This commercial definitely plays off the Feel-Think-Do path, creating a want. It develops appeal for men to smell like a man, and for women to have a man that smells like Mustafa.  Since the brand’s success skyrocketed after the initial airing, I would say this points to the majority of consumers being early adopters.


Old Spice’s Campaign was a paradigm in the advertising world. Old Spice invited consumers to submit questions to the Old Spice guy via social media like Twitter and Facebook. More than 2,000 people sent questions in, and Old Spice made 186 video responses to answer some of the questions. It was a way to get more consumer involvement, as well as sparking another viral hit. The response videos have garnered more views than President Obama’s 2008 Acceptance Speech.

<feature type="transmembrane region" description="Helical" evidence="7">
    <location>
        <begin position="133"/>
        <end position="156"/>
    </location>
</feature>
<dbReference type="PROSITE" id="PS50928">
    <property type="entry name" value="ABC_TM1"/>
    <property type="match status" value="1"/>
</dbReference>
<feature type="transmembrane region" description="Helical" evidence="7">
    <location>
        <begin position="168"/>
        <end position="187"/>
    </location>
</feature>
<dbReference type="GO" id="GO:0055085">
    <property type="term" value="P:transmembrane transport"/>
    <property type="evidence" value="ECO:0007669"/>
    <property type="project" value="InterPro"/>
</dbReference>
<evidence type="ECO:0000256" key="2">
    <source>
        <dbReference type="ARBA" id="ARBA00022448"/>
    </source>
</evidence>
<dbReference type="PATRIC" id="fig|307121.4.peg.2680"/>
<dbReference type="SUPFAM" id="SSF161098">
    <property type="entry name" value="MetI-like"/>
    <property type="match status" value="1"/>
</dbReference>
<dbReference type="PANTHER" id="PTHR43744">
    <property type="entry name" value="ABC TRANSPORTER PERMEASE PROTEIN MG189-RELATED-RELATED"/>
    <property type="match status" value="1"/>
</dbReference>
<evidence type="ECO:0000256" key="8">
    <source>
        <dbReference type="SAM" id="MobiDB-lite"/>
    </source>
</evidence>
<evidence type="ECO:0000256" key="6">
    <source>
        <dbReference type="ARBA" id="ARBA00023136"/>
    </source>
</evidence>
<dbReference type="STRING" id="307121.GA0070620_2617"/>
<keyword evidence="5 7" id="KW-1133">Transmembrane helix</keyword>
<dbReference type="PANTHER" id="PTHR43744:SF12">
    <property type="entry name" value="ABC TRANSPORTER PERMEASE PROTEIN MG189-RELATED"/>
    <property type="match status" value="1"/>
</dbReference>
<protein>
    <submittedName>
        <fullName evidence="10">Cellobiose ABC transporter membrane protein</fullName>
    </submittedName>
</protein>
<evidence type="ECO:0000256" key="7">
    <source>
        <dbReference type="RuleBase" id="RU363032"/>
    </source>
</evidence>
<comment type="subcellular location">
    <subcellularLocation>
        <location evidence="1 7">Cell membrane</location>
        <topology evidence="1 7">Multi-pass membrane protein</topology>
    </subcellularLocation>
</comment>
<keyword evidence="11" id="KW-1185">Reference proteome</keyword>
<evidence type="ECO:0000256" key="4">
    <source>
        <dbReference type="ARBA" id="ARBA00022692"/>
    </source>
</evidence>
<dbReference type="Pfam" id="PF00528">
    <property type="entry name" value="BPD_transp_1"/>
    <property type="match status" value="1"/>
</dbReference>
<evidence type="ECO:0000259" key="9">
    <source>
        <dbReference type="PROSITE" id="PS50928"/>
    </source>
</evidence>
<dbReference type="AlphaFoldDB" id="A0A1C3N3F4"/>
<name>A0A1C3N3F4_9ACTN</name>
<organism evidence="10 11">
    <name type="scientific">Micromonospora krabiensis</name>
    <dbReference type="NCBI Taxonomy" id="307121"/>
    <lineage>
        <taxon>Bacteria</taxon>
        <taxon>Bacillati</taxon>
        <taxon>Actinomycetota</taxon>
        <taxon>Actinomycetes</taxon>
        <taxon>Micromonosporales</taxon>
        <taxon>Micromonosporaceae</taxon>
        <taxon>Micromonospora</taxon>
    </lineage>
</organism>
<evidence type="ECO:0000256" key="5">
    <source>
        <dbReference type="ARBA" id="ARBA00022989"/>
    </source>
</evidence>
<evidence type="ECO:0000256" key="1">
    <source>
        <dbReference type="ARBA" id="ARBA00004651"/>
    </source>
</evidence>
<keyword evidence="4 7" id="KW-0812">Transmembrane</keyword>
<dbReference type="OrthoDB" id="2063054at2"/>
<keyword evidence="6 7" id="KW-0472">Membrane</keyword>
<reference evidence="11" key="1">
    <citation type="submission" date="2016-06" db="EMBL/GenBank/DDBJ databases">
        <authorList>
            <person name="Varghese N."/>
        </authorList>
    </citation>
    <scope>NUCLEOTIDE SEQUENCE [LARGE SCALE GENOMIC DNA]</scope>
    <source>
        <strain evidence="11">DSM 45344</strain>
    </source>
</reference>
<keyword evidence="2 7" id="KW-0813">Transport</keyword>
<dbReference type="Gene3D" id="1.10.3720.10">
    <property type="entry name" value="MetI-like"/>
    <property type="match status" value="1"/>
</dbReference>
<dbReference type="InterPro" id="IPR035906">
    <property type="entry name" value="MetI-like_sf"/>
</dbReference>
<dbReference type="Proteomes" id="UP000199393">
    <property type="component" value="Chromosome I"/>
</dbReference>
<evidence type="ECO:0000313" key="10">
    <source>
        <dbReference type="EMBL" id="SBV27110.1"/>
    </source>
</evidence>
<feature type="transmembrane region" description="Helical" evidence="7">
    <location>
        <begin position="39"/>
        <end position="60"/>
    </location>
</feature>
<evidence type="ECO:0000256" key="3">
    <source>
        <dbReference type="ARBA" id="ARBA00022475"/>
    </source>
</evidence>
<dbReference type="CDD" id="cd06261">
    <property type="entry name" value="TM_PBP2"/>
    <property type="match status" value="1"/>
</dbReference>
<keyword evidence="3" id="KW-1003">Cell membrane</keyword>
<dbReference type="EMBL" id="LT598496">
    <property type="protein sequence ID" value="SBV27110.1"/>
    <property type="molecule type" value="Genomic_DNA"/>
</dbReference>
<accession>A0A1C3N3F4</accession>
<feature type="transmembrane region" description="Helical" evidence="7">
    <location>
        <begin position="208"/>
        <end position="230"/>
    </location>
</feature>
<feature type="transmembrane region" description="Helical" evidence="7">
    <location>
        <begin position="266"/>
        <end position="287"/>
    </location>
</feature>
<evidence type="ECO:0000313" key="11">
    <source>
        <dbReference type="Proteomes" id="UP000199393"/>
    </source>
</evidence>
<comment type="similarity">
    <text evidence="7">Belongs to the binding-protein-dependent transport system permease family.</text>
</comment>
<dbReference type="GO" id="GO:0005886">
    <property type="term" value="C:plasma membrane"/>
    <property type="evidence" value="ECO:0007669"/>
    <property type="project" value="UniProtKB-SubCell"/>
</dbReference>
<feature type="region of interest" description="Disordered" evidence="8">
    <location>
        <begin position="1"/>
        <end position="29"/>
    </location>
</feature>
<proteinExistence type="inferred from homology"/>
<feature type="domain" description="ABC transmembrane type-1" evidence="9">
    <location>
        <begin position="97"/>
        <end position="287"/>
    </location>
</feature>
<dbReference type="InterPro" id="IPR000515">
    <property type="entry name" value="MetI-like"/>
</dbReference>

My Opinion 

I do believe this commercial was effective. Not only because it accomplished a feat by making a commercial attracting both men and women to buy male products, but also because they originated a commercial that was humorous, but also could garner respect for the product. It revolutionized the company image from a player image to a good guy image.


Just for amusement: OC’s version